This is Maureen Boehm’s answer to the question ‘What does a doctor do when a patient comes in for an exam and smells really bad?’ on Quora.
Dealing with foul odours is part of the job. There are a lot of diseases that don’t smell like roses. You get used to it. Never, ever, ever embarrass a patient about that or anything else. They are in a vulnerable position. They have to reveal sometimes uncomfortable information to someone that they perceive is in a position of authority. It’s not easy. I don’t make it harder.
If a patient has a hygiene problem, this can be a big clue to the physician. Perhaps their poor self-care is due to dementia or mental illness. That requires some gentle probing question about what’s really up.
If an older person came in and it was evident that they were not remembering to bathe, perhaps they are not remembering to eat or takes their medications. Maybe they are no longer safe in their home. That is a big red flag that tells me that it’s time to call in the family and the social workers for further evaluation and some tough decisions.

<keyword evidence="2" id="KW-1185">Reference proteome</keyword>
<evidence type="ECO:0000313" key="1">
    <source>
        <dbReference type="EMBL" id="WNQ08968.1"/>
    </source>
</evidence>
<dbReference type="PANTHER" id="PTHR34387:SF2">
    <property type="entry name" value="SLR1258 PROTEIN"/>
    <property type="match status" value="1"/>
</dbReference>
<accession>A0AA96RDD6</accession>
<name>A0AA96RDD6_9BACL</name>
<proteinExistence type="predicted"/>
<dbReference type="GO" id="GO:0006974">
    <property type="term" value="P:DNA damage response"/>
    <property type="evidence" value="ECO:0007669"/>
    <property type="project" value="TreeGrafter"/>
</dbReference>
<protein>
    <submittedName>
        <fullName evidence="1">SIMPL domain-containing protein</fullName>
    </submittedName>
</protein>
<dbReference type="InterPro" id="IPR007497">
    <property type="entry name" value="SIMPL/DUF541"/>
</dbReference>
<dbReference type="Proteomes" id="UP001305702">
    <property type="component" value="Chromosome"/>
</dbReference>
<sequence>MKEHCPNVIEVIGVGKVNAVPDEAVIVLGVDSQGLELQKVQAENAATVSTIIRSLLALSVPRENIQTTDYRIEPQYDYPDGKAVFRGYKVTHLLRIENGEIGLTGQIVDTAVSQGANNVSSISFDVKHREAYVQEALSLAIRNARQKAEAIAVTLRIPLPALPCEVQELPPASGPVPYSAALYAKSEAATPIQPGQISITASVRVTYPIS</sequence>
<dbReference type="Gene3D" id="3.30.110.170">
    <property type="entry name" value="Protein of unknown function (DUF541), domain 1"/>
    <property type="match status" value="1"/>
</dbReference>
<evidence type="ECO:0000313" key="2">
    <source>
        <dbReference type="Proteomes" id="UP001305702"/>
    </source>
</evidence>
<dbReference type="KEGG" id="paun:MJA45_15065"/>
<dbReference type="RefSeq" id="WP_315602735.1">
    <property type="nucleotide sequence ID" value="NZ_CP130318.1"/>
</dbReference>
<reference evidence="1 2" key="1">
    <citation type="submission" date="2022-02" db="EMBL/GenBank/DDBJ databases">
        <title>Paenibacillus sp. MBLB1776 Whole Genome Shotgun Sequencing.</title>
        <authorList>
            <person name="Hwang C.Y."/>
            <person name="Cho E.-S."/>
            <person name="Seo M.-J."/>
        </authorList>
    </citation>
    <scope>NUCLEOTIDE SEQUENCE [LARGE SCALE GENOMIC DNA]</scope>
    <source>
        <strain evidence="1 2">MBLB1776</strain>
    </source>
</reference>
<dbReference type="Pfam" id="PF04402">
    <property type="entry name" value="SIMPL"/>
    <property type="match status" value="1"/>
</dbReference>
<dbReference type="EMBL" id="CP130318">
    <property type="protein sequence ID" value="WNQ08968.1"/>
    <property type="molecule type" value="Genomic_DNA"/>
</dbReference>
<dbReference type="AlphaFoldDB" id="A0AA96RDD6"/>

I don’t ever think ““You smell bad”. I think “WHY do you smell bad?”
I do have to admit that once, while I was placing a femoral line (it’s like an IV in the groin) for emergency dialysis, that the poor lady had lice that crawled out of her pubic hair and up my arm. I was so intent on getting the line placed that I didn’t notice until I had quite a few of them on me. When I looked down and saw them I let out a yip and jumped back. I just wasn’t expecting that. I still feel badly about it. I know I probably made her feel badly. She looked down at the floor and told me that she could only afford a place that was infested with lice. She just could not get rid of them. My heart just broke.